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Let's say I run an experiment where participants play a behavioral game with someone that is either their same gender, or not their own gender. The primary criteria of interest is a pre and post measure of some outcome (taken before and after the game), captured as a change-score.

My approach for modeling this looks like the following:

 felm(change_score ~ my_gender + other_gender_pairing + my_gender:other_gender_pairing | team_id | 0 | 0) 

Where other_gender_pairing is a dummy variable set to 1 if you're paired with someone of the opposite gender. Standard errors are clustered a the team_id level, since all dyads will have correlated error terms.

I have already conducted a pilot of this experiment involving 80 participants in each "cluster." Where a 0 or 1 indicates whether somebody was paired with their same gender (M-M or F-F = 0) or opposite gender (M-F or F-M = 1)

              0  1
  Male       80 80
  Female     80 80

I would like to conduct power analysis to figure out the size of the effects I can detect given some fixed sample size per cell, informed by the coefficients estimated in the pilot. Unfortunately, because this design is somewhat complicated by the interaction effect and clustered standard errors, I cannot find any useful guides.

Can somebody point me in the right direction?

For reference, here are the coefficients identified in the regression run on the pilot. I'd like to be able to incorporate these estimates for more accurate power analyses.

Coefficients:
                                                Estimate Std. Error t value  Pr(>|t|) CI Lower CI Upper  DF
(Intercept)                                      -0.8254      1.169 -0.7061 0.4817274   -3.144    1.493 101
my_gender                                         3.1266      2.092  1.4947 0.1381022   -1.023    7.276 101
other_gender_pairing                             11.6639      3.330  3.5023 0.0006886    5.057   18.270 101
my_gender:other_gender_pairing                   -5.0025      4.645 -1.0769 0.2840919  -14.218    4.213 101

I use post-estimation tools to estimate contrasts where I compare means of M:M to M:F and F:F to F:M. This results in the following:

 contrast estimate   SE  df t.ratio p.value
 0 - 1      -11.66 3.33 199 -3.502  0.0006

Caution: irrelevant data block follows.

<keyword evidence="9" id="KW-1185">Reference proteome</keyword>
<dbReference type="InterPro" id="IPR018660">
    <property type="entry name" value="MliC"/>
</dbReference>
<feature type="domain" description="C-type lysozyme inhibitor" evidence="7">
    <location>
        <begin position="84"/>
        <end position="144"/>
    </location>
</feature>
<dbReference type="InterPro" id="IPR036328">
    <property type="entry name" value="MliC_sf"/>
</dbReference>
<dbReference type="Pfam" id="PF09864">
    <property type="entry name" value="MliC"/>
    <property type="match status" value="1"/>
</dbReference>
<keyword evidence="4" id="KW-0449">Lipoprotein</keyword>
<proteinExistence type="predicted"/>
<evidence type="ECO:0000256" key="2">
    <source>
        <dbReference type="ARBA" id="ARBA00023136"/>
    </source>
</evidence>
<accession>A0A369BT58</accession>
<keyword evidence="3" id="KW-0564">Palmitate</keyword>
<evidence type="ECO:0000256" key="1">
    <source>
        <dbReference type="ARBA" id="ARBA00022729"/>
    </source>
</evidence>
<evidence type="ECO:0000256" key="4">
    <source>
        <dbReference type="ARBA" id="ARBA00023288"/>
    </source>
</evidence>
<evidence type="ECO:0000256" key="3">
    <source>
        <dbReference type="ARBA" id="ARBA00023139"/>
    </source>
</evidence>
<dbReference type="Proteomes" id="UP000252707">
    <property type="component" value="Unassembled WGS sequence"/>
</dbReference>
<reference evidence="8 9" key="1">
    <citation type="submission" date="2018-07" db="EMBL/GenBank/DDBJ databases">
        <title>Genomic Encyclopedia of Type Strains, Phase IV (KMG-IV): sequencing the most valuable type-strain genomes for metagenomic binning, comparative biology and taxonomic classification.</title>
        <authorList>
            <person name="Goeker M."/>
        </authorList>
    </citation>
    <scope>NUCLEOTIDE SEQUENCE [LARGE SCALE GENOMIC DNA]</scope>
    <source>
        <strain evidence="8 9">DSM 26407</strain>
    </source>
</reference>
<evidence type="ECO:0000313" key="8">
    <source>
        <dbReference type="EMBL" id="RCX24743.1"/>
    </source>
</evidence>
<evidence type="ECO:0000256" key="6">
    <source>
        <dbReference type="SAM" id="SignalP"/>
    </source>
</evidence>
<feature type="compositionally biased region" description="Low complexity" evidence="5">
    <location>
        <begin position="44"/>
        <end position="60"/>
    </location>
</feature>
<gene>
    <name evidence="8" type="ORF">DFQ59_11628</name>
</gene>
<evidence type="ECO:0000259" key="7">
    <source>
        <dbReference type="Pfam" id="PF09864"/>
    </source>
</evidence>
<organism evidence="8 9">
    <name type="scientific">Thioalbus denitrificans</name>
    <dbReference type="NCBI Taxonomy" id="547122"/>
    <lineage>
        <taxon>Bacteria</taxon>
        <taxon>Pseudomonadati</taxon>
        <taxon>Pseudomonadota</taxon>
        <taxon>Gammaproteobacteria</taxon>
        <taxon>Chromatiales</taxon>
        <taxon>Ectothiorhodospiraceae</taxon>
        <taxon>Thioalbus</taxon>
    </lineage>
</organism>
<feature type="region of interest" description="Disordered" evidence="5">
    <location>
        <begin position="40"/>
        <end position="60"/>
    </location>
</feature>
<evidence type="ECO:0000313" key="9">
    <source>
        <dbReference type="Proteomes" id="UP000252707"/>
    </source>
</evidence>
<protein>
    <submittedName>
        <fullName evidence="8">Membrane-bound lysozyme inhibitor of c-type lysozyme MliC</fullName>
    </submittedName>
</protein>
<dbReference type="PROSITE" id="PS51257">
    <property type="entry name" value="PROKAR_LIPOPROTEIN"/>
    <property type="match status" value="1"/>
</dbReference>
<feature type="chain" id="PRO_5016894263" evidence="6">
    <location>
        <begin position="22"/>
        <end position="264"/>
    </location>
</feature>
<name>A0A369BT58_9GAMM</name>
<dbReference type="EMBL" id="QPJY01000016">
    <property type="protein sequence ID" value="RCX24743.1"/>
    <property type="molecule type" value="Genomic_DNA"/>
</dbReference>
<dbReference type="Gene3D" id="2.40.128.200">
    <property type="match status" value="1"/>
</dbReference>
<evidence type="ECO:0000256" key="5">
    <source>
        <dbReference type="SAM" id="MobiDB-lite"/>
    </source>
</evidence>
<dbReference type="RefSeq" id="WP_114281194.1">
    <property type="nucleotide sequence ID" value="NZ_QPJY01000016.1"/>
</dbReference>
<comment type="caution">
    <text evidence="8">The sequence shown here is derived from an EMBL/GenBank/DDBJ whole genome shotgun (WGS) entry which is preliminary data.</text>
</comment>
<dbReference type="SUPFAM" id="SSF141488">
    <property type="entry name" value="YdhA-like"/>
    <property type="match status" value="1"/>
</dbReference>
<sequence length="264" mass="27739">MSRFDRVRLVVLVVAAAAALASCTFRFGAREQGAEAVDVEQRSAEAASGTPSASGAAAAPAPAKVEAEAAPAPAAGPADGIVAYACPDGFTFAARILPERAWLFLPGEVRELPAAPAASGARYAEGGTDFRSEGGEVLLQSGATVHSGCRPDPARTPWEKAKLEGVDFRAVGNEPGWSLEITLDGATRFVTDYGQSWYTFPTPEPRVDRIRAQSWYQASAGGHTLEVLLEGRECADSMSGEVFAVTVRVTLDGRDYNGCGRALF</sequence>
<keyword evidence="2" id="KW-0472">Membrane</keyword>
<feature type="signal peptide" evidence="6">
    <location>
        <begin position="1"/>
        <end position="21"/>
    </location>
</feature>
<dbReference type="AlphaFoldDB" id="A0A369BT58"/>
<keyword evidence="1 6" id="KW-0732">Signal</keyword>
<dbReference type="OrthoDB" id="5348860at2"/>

gender = Female:
 contrast estimate   SE  df t.ratio p.value
 0 - 1       -6.66 3.27 199 -2.040  0.0427 

I'd like to know how big of a sample size to have in each cell in order to detect effects for the interaction effect.

Edit: I should note that my preferred language is R. It would be very helpful to see some template code for how to deal with experimental designs like this.

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  • $\begingroup$ Is the game symmetric? Do players ever play again with a different partner? $\endgroup$ – eric_kernfeld Dec 5 '19 at 23:32
  • $\begingroup$ Is there one change-score per person per game, or one per dyad per game? $\endgroup$ – eric_kernfeld Dec 5 '19 at 23:33
  • $\begingroup$ Players only play the game once. Think of it like a collaborative jigsaw puzzle. The change score is one person per game. All measures are at the individual level $\endgroup$ – Parseltongue Dec 7 '19 at 0:08
  • $\begingroup$ Are you looking for an analytical solution, or could you just run simulations? $\endgroup$ – eric_kernfeld Dec 8 '19 at 3:22
  • $\begingroup$ What is the difference between "MF" and "FM"? $\endgroup$ – eric_kernfeld Dec 8 '19 at 3:24
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Since players only play the game once, dyads can reasonably be assumed to be independent of one another. It could potentially simplify your analysis, while maintaining your goals, if you worked with "one observation = one dyad" rather than "one observation = one person." You could dispense with the clustered errors and just estimate your interaction directly as

$$(\mu_{MM} - \mu_{MF}) - (\mu_{FF} - \mu_{FM})$$

where $\mu_{MF}$ is the mean over all change-scores of males paired with females. The possible issue here is that, depending on how your notation is understood, $\mu_{MF}$ and $\mu_{FM}$ are not statistically independent: they are the same set of games, just with the opposite person measured. That would sink this solution and then you'd be back to the drawing board.

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  • $\begingroup$ You are correct with your last sentence, Eric. The mean of MF and FM are the same set of games, just with the opposite person measured. And therein lies the trouble with power analysis simulations. Any ideas? $\endgroup$ – Parseltongue Dec 9 '19 at 4:48

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